Our albums of the year


Phantastic Ferniture – Phantastic Ferniture [Words || Max Lewis]

The name might make you roll your eyes, but Sydney alt-rock trio Phantastic Ferniture’ debut is far and away one of my favourite albums of the year. With Julia Jacklin at the helm, the album is a jamboree of catchy rock tunes that harks back to the 90s heyday of alternative rock, without betraying its modern sensibilities. The songs are simple and poppy with catchy riffs, pleasing chord progressions and Jacklin’s gorgeous vocals soaring through melodies. Tracks like “Dark Corner Dancefloor” and “Uncomfortable Teenager” feature some fantastic ear-worm choruses leaning closer to top-40 rock pop from back in the day, while others like “Gap Year” and “Fuckin’ and Rollin’” explode into garage-rock freakouts that offer a nice counterbalance to the poppier moments. Then there’s tracks like “Bad Timing” and the closing cut “Mumma Y Papa” that luxuriate in reverb-soaked vocals and layered guitars, leaning closer to shoegaze than anything else. Phantastic Ferniture covers a lot of ground in its 35 minute runtime, yet it never once loses grip on solid songwriting and fantastic sound, sounding nostalgic yet modern at the same time. If you want something a little different than the dude-bro wank that is much of Aussie garage-rock, look no further than this absolute slapper.

Ruins – First Aid Kit [Words || Erin Christie]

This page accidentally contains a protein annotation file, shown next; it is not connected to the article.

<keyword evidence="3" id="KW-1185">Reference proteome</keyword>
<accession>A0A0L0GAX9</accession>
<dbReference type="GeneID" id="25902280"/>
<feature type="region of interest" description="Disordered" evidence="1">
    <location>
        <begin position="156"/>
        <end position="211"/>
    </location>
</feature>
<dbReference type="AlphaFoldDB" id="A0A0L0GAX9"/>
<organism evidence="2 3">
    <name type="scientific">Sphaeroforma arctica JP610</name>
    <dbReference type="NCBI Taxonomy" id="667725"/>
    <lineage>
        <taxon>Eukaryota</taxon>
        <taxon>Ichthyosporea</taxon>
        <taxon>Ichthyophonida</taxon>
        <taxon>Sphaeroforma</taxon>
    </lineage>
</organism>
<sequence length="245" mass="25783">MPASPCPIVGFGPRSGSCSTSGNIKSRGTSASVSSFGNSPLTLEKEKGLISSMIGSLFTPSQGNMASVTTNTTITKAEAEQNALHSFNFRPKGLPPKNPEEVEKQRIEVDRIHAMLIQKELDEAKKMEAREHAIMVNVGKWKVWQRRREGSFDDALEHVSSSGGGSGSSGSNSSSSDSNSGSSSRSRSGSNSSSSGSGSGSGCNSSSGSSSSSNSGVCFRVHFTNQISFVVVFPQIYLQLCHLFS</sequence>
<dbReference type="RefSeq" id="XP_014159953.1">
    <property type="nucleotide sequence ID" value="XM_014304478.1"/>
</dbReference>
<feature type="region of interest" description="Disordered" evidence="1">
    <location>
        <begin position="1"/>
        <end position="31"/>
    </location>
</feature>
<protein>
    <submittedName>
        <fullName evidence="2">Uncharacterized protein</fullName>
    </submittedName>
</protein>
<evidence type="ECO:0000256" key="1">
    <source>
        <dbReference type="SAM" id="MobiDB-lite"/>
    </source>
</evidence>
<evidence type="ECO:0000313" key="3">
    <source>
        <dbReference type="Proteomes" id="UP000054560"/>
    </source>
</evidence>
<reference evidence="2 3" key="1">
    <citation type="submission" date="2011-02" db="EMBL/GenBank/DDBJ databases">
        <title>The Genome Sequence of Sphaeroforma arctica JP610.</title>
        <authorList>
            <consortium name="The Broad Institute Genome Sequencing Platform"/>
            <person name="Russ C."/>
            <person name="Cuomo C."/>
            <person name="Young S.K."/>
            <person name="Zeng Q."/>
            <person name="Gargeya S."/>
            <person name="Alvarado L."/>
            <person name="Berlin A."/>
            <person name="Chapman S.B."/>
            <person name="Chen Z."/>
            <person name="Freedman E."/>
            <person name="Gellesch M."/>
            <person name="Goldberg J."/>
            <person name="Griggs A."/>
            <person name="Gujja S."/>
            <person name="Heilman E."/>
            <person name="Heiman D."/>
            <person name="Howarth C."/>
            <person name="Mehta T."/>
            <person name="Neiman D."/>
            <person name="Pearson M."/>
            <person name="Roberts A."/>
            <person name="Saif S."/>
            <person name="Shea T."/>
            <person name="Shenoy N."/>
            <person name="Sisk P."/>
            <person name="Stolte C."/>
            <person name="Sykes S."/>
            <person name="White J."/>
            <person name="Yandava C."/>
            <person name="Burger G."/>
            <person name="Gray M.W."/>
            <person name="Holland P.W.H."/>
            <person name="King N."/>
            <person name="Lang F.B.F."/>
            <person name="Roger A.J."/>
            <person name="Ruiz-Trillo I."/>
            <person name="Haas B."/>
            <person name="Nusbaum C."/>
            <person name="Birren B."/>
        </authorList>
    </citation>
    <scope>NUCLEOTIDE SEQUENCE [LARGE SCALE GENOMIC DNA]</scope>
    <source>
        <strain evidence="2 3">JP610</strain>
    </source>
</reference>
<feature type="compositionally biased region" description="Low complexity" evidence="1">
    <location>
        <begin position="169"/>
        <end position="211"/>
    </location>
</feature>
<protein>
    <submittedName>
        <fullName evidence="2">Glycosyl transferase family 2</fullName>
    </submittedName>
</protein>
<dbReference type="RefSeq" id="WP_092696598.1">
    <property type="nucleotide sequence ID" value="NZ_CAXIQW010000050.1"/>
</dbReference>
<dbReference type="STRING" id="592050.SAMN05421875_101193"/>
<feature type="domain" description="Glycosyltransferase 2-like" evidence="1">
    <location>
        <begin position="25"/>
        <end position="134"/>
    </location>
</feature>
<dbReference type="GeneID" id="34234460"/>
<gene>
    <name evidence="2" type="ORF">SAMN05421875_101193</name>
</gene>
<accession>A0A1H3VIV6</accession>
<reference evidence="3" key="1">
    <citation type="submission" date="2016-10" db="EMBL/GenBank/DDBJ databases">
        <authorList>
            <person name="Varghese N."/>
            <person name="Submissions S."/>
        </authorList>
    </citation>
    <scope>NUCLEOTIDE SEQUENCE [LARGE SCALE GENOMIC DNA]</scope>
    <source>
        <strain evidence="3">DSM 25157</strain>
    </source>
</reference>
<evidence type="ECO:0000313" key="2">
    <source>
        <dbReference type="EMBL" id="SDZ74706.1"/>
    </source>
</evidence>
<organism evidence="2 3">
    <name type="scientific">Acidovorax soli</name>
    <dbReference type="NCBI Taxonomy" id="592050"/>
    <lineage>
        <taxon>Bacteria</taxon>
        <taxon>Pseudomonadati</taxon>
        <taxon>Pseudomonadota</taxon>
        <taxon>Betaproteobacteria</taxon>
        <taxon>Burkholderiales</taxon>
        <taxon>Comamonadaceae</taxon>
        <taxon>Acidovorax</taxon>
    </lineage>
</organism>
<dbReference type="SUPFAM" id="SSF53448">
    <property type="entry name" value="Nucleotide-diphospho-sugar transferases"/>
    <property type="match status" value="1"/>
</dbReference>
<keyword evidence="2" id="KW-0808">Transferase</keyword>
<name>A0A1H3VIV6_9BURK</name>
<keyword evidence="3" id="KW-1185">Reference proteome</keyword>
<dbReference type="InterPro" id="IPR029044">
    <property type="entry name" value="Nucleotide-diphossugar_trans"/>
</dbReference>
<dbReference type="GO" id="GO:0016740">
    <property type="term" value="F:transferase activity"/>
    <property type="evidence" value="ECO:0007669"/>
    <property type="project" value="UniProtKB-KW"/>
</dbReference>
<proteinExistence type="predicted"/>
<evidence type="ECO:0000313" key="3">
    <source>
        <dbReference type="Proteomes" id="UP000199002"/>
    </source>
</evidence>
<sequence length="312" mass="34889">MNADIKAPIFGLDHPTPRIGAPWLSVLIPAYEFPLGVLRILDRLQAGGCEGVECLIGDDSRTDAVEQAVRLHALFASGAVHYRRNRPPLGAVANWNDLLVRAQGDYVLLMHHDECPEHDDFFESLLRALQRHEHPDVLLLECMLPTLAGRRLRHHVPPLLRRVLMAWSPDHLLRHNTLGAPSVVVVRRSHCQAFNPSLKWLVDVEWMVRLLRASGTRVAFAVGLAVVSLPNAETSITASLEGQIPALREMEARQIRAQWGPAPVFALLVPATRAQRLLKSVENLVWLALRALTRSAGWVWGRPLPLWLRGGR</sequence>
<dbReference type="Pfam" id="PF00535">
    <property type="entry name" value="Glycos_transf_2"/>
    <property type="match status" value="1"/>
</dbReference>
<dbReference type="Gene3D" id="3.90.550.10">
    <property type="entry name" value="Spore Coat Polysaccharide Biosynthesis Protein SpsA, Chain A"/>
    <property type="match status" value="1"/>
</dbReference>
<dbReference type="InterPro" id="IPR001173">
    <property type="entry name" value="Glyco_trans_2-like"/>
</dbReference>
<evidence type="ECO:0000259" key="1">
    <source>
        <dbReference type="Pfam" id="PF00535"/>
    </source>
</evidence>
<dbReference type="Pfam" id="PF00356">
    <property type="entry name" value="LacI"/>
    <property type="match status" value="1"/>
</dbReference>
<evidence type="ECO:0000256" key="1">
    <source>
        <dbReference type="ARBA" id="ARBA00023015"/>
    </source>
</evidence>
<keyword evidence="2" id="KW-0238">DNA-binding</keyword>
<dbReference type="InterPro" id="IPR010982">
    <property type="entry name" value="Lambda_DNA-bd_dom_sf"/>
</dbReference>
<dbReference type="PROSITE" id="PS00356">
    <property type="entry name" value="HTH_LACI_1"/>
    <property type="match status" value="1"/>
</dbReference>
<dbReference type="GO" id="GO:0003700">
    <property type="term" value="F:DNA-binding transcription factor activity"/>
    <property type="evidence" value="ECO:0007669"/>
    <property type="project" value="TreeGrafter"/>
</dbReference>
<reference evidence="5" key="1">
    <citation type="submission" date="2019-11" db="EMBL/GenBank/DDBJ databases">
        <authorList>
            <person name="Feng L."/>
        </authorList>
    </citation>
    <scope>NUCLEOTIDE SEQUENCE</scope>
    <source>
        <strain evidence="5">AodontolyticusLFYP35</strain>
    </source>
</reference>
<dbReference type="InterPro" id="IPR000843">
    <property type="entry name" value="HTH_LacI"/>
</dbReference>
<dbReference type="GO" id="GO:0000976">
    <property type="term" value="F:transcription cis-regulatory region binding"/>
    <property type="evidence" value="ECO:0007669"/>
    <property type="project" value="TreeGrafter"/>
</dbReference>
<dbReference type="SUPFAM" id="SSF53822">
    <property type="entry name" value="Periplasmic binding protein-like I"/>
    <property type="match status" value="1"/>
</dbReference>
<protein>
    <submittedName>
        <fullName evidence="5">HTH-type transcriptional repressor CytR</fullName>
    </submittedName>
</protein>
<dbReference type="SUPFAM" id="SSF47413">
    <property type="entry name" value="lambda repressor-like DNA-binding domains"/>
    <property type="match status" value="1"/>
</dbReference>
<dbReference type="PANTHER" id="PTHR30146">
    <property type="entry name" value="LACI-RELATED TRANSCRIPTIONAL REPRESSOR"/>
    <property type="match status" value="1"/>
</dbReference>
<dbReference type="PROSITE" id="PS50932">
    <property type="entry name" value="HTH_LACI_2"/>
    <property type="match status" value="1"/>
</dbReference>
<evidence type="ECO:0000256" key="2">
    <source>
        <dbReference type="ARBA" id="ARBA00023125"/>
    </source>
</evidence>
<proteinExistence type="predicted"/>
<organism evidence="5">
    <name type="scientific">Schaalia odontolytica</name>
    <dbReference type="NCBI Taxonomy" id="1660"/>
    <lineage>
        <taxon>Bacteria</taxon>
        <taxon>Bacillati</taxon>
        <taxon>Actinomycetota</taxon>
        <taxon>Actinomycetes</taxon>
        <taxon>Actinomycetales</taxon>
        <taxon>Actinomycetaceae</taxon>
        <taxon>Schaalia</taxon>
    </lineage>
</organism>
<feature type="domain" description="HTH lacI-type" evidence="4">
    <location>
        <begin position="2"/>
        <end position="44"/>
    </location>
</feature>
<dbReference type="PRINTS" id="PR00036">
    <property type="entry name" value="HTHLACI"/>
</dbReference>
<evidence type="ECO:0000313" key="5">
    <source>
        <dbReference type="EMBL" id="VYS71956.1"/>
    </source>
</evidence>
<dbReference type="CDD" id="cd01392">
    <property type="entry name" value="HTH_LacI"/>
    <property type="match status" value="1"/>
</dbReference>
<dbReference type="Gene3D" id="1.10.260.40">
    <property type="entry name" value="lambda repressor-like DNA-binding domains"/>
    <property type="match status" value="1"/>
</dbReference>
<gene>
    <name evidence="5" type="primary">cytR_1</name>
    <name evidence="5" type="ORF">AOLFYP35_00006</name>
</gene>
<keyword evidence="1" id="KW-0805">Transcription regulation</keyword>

I’d only been single a couple of days before I went and saw First Aid Kit live in April of this year. Sometime around the end of high school, I fell in love with their third album, Stay Gold, but I’d barely listened to Ruins when I crashed my parents date to go see them by buying a last minute ticket and dragging my sad self along to the Enmore. The show was not what I expected, in that it was one of the greatest displays of girl power I’d ever witnessed in my 22 years. About halfway through I remember having the very distinct thought that First Aid Kit would be the ones to drag me through this heartbreak, whether I wanted them to or not. And soon after, Ruins became the soundtrack of my life. From the twanging folk sounds to the more reserved, quiet, melodic tracks, it seemed to have all my feelings covered. The original standouts for me were ‘To Live a Life’, with its stream of consciousness lyricism that sounds just like a hazy post-breakup thought process, and ‘Hem of Her Dress’ which sounds like a gang of carefree people singing away their heartbreak drunkenly in a pub, but in a beautiful way with again, amazing lyrics. However, the current standout is the titular track, ‘Ruins’. This is probably because I am again casually seeing the very same guy who spurred my re-energised love for First Aid Kit back in April. The breakup-based lyrics no longer feel reflective, but preparatory. We weren’t apart long enough for me to find a new breakup album, so it’s comforting to know that I already have one prepared when the inevitable occurs.